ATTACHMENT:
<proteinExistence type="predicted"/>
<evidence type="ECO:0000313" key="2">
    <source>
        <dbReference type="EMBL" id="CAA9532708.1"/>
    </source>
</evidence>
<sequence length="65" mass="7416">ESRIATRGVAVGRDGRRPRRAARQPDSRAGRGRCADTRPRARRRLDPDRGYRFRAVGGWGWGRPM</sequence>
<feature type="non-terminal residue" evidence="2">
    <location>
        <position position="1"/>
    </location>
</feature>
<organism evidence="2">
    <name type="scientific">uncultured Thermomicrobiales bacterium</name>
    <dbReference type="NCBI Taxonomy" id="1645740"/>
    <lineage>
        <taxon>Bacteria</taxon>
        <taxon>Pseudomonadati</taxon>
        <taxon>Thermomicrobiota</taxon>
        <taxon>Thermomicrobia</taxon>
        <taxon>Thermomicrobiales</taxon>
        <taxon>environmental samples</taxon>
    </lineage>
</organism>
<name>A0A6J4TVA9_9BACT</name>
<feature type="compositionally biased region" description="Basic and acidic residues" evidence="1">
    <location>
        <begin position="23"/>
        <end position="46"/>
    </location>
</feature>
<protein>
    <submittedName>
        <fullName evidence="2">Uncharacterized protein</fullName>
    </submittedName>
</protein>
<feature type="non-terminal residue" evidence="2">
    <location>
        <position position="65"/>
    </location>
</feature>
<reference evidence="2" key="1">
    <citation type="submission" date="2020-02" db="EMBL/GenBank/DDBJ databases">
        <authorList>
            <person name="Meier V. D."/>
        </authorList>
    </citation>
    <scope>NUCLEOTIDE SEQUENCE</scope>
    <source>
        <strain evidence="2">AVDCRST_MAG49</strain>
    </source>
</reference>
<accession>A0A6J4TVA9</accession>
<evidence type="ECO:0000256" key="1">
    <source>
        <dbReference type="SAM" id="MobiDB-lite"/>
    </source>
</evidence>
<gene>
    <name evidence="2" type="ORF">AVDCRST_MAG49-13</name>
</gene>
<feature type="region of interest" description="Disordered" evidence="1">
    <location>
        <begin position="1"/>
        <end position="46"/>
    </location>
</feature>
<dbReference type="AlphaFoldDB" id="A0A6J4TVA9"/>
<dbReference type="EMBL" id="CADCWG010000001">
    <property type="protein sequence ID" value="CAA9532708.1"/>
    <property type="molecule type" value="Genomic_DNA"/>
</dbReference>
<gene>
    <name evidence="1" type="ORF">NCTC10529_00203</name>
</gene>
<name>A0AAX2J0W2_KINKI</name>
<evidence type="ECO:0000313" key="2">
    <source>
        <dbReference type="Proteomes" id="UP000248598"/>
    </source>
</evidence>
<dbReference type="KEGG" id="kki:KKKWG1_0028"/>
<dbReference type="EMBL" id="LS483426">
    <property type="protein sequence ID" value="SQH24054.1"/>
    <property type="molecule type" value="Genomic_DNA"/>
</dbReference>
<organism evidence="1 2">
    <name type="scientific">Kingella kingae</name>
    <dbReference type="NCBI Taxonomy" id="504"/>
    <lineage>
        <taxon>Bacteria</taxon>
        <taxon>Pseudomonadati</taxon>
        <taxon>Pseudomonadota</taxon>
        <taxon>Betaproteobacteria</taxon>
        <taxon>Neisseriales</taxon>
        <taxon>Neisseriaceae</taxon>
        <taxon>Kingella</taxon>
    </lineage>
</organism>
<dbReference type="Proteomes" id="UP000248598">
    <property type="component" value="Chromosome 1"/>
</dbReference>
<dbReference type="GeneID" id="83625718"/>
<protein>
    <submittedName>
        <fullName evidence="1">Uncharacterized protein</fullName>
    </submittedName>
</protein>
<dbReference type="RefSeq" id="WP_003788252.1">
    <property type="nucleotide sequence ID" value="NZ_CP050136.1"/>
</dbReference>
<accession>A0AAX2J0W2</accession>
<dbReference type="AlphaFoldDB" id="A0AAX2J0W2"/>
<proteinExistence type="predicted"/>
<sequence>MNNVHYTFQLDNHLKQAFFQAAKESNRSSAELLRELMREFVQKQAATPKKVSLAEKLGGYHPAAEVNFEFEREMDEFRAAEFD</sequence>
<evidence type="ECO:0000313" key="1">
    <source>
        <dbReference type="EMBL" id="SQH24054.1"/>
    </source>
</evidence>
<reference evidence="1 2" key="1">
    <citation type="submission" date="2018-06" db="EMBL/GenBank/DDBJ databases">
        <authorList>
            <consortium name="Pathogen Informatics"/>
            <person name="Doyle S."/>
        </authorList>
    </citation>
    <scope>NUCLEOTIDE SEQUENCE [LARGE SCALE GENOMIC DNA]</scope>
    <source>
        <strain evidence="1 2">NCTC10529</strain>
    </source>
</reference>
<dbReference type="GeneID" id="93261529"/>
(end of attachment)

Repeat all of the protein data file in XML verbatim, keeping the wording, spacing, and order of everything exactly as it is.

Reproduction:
<proteinExistence type="predicted"/>
<evidence type="ECO:0000313" key="2">
    <source>
        <dbReference type="EMBL" id="CAA9532708.1"/>
    </source>
</evidence>
<sequence length="65" mass="7416">ESRIATRGVAVGRDGRRPRRAARQPDSRAGRGRCADTRPRARRRLDPDRGYRFRAVGGWGWGRPM</sequence>
<feature type="non-terminal residue" evidence="2">
    <location>
        <position position="1"/>
    </location>
</feature>
<organism evidence="2">
    <name type="scientific">uncultured Thermomicrobiales bacterium</name>
    <dbReference type="NCBI Taxonomy" id="1645740"/>
    <lineage>
        <taxon>Bacteria</taxon>
        <taxon>Pseudomonadati</taxon>
        <taxon>Thermomicrobiota</taxon>
        <taxon>Thermomicrobia</taxon>
        <taxon>Thermomicrobiales</taxon>
        <taxon>environmental samples</taxon>
    </lineage>
</organism>
<name>A0A6J4TVA9_9BACT</name>
<feature type="compositionally biased region" description="Basic and acidic residues" evidence="1">
    <location>
        <begin position="23"/>
        <end position="46"/>
    </location>
</feature>
<protein>
    <submittedName>
        <fullName evidence="2">Uncharacterized protein</fullName>
    </submittedName>
</protein>
<feature type="non-terminal residue" evidence="2">
    <location>
        <position position="65"/>
    </location>
</feature>
<reference evidence="2" key="1">
    <citation type="submission" date="2020-02" db="EMBL/GenBank/DDBJ databases">
        <authorList>
            <person name="Meier V. D."/>
        </authorList>
    </citation>
    <scope>NUCLEOTIDE SEQUENCE</scope>
    <source>
        <strain evidence="2">AVDCRST_MAG49</strain>
    </source>
</reference>
<accession>A0A6J4TVA9</accession>
<evidence type="ECO:0000256" key="1">
    <source>
        <dbReference type="SAM" id="MobiDB-lite"/>
    </source>
</evidence>
<gene>
    <name evidence="2" type="ORF">AVDCRST_MAG49-13</name>
</gene>
<feature type="region of interest" description="Disordered" evidence="1">
    <location>
        <begin position="1"/>
        <end position="46"/>
    </location>
</feature>
<dbReference type="AlphaFoldDB" id="A0A6J4TVA9"/>
<dbReference type="EMBL" id="CADCWG010000001">
    <property type="protein sequence ID" value="CAA9532708.1"/>
    <property type="molecule type" value="Genomic_DNA"/>
</dbReference>
<gene>
    <name evidence="1" type="ORF">NCTC10529_00203</name>
</gene>
<name>A0AAX2J0W2_KINKI</name>
<evidence type="ECO:0000313" key="2">
    <source>
        <dbReference type="Proteomes" id="UP000248598"/>
    </source>
</evidence>
<dbReference type="KEGG" id="kki:KKKWG1_0028"/>
<dbReference type="EMBL" id="LS483426">
    <property type="protein sequence ID" value="SQH24054.1"/>
    <property type="molecule type" value="Genomic_DNA"/>
</dbReference>
<organism evidence="1 2">
    <name type="scientific">Kingella kingae</name>
    <dbReference type="NCBI Taxonomy" id="504"/>
    <lineage>
        <taxon>Bacteria</taxon>
        <taxon>Pseudomonadati</taxon>
        <taxon>Pseudomonadota</taxon>
        <taxon>Betaproteobacteria</taxon>
        <taxon>Neisseriales</taxon>
        <taxon>Neisseriaceae</taxon>
        <taxon>Kingella</taxon>
    </lineage>
</organism>
<dbReference type="Proteomes" id="UP000248598">
    <property type="component" value="Chromosome 1"/>
</dbReference>
<dbReference type="GeneID" id="83625718"/>
<protein>
    <submittedName>
        <fullName evidence="1">Uncharacterized protein</fullName>
    </submittedName>
</protein>
<dbReference type="RefSeq" id="WP_003788252.1">
    <property type="nucleotide sequence ID" value="NZ_CP050136.1"/>
</dbReference>
<accession>A0AAX2J0W2</accession>
<dbReference type="AlphaFoldDB" id="A0AAX2J0W2"/>
<proteinExistence type="predicted"/>
<sequence>MNNVHYTFQLDNHLKQAFFQAAKESNRSSAELLRELMREFVQKQAATPKKVSLAEKLGGYHPAAEVNFEFEREMDEFRAAEFD</sequence>
<evidence type="ECO:0000313" key="1">
    <source>
        <dbReference type="EMBL" id="SQH24054.1"/>
    </source>
</evidence>
<reference evidence="1 2" key="1">
    <citation type="submission" date="2018-06" db="EMBL/GenBank/DDBJ databases">
        <authorList>
            <consortium name="Pathogen Informatics"/>
            <person name="Doyle S."/>
        </authorList>
    </citation>
    <scope>NUCLEOTIDE SEQUENCE [LARGE SCALE GENOMIC DNA]</scope>
    <source>
        <strain evidence="1 2">NCTC10529</strain>
    </source>
</reference>
<dbReference type="GeneID" id="93261529"/>